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MACS technique eliminates apoptotic sperms and may be indicated prior to ICSI, in order to guarantee that the injected spermatozoa are not damaged at a molecular level. Alternatively it could be combined with PICSI.
The externalization of the phospholipid phosphatidylserine (PS) to the sperm plasma membrane is a characteristic feature of the apoptotic phenomenon that occurs early during the process of sperm cell death. This basic knowledge has prompted investigators to develop a magnetic-based selection system for sperm cells that can separate early apoptotic from non-apoptotic germ cells (MACS).
Human sperm quality is defined by the classical parameters, concentration, motility and morphology, according to standard WHO diagnostic semen analysis. Nevertheless, hidden anomalies affecting spermatozoa membranes and causing apoptosis are present. Such features are not routinely detected in ejaculated spermatozoa but they have been proven to have a negative impact on ART outcome. Indeed, successful assisted reproduction is mainly dependent on the quality of the sperm plasma membrane, requiring normal integrity and function to provide motility, acrosome reaction, and fertilization. Spermatozoa with impaired membrane integrity occur more frequently in infertile men, partly explaining suboptimal results in assisted medical procreation. However, striking modifications of sperm plasma membrane occur physiologically in ejaculated sperm. During capacitation, there is a lipid remodelling of the sperm plasma membrane due to phospholipids translocation that lead to externalization of phosphatidylserine (EPS) and phosphatidylethanolamine, and to an albumin mediated efflux of cholesterol resulting in an increase in membrane fluidity.
Externalization of phosphatidylserine (EPS) on ejaculated mature spermatozoa is either the result of a plasma membrane modification because of capacitation and/or acrosome reaction or the sign of an early apoptotic phenotype. Apoptosis in ejaculated sperm is the result of a spermatogenetic failure, thus an abortive apoptotic process that started before ejaculation.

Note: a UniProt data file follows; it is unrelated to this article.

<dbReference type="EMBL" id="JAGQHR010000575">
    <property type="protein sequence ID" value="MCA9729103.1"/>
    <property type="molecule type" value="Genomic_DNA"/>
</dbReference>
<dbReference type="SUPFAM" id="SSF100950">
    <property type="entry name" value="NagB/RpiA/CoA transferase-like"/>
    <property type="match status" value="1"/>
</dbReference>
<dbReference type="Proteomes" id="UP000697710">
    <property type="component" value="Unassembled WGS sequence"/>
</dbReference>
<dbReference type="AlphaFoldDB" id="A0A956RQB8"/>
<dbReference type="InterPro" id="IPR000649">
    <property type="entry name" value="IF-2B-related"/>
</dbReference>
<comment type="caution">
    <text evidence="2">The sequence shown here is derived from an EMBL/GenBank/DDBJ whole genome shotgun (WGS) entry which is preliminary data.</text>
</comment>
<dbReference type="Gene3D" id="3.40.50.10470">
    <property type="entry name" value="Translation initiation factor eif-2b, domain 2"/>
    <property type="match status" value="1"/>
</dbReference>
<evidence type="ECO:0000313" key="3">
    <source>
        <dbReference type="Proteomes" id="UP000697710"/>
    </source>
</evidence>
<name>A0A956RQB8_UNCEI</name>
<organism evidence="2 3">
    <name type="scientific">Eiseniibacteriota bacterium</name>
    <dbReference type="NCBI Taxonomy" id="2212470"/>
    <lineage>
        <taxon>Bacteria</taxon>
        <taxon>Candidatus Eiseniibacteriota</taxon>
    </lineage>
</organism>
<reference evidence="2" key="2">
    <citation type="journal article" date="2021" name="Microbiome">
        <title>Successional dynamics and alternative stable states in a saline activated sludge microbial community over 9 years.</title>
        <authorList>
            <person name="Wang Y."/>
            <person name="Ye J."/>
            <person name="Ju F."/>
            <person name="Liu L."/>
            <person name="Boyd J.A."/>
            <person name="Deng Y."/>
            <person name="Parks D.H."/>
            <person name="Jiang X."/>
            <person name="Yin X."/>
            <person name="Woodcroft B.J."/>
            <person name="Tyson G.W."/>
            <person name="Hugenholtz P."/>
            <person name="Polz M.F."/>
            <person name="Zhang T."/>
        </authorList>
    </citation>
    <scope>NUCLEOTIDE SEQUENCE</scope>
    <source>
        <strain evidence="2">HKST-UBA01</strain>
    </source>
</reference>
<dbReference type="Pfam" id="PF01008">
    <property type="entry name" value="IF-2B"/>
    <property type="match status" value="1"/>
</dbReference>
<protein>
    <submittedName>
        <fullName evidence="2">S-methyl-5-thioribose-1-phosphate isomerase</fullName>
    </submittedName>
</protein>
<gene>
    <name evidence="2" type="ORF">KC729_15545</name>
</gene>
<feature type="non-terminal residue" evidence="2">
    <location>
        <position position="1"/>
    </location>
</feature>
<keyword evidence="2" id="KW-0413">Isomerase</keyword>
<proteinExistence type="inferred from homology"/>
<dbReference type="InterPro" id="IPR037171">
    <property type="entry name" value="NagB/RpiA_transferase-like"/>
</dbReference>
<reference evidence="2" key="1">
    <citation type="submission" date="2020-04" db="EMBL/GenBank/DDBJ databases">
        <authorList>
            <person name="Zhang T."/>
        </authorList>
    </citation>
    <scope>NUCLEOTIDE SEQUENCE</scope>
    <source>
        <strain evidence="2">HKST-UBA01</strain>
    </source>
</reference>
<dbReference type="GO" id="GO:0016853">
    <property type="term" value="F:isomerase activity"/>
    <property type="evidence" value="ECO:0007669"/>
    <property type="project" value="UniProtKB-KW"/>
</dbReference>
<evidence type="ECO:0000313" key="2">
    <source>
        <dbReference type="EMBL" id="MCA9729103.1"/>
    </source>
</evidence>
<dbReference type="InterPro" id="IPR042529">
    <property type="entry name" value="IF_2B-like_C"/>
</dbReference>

Annexin V binding to spermatozoa characterizes modified sperm plasma membrane. MACS Technology uses annexin V-conjugated superparamagnetic microbeads (50 nm) to separate nonapoptotic spermatozoa from those with deteriorated plasma membranes with EPS. The spermatozoa/microbeads suspension is loaded on a separation MS column (specialized columns for MACS techniques) containing iron balls, which is fitted in a miniMACS separator (magnet), attached to a multistand. The fraction with intact membranes that passed through the column is labeled as MACS -negative fraction, depleted in phosphatidylserine (PS), whereas the fraction composed of apoptotic or deteriorated PS-positive membranes spermatozoa is retained in the separation column and labeled as MACS -positive fraction. After the column is removed from the magnetic field, the retained fraction is eluted using annexin V-binding buffer.
The positive fraction (called like this due to the fact that the spermatozoa stay retained in the magnetic columns because of their damaged DNA) will allow us to recover a negative fraction (made up of spermatozoa with unharmed DNA), with optimal sperm characteristics to be able to proceed. In other words, the spermatozoa passing through the magnetic columns without being retained will prove to have an unharmed DNA and, therefore, they will be eligible to be used.